Colleges and universities are at the forefront of efforts to preserve the earth's resources for future generations. Carbon neutrality, renewable energy sources, green building strategies, and related initiatives require informed and courageous leaders at all levels of higher education. James Martin and James E. Samels have worked closely with college and university presidents, provosts, and trustees to devise best practices that establish sustainable policies and programs in the major areas of institutional operations.
While almost seven hundred chief executive officers have signed the American College and University Presidents' Climate Commitment, several thousand have yet to do so. This book identifies four of the most formidable challenges facing these presidents and leadership teams along with solutions to address them: effectively institutionalizing sustainability thinking; developing an efficient, flexible system of sustainability benchmarks; implementing an accountable university budget model; and engaging boards of trustees in the campus sustainability agenda.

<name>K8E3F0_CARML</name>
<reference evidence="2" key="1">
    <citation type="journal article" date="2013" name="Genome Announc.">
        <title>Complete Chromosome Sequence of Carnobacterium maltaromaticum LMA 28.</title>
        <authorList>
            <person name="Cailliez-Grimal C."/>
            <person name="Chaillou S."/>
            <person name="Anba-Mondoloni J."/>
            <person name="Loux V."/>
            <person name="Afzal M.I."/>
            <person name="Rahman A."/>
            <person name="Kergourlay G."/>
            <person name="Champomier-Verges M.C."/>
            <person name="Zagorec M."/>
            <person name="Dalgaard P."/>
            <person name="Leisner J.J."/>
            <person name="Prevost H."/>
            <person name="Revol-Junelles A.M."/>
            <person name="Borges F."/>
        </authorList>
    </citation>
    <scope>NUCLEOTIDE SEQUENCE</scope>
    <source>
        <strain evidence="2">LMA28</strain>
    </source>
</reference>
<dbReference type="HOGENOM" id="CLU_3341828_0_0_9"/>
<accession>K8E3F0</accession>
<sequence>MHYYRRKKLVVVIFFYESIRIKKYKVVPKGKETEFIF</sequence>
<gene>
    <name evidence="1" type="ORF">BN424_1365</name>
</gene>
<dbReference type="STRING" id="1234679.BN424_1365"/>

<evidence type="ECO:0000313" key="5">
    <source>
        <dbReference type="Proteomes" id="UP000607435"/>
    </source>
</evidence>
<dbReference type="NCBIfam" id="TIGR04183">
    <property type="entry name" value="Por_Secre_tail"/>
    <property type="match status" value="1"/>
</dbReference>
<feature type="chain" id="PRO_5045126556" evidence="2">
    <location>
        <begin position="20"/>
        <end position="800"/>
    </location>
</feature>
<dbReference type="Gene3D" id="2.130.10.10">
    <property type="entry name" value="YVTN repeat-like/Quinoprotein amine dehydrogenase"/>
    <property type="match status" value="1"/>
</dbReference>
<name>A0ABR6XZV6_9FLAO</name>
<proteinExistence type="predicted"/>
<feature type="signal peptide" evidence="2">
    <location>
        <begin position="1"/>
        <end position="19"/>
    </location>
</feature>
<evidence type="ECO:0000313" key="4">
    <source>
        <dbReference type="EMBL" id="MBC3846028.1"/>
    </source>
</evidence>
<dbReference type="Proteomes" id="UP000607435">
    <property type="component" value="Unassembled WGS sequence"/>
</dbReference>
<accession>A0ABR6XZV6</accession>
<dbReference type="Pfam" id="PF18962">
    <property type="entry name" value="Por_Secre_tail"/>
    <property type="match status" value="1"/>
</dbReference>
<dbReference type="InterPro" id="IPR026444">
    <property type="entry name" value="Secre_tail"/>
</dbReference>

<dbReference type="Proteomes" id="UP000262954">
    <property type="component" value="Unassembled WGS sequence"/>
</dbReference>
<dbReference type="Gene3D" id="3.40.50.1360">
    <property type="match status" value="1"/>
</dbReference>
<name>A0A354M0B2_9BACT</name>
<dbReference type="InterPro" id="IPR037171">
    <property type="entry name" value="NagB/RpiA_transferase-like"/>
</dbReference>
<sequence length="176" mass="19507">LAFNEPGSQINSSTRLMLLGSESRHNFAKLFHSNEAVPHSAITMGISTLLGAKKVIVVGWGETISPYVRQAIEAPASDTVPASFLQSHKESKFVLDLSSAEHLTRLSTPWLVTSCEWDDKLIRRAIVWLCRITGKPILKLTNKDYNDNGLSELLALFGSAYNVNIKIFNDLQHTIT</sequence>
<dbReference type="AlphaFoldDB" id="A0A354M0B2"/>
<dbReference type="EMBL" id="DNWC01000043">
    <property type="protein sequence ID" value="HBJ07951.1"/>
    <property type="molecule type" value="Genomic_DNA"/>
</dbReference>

The volume's contributors, including recognized authorities on sustainability as well as campus executives with broad-ranging experience, consider these challenges and discuss specific action plans, best practices, and emerging trends in sustainability efforts. They offer sustainability solutions for almost every major operational area of campus and consider what sustainability means for colleges and universities-and the legacy of those entrusted with shaping their future.
The meaning of sustainability is evolving, and it differs from one campus to the next. This timely and comprehensive volume guides institutional leaders past the myths and misconceptions to the sustainable university.
Publisher: Johns Hopkins University Press
Number of pages: 352
Weight: 499 g
Dimensions: 229 x 152 x 22 mm
Provides a fascinating insight into the current status of action on sustainability in the higher education sector in the USA. -- Victoria Jenkins * Journal of Environmental Law *
In a series of case studies and examples, the authors conclude there is, ultimately, no common path to sustainability success. However, administrators and community partners can work together to find the solutions that work best for them. * University Business *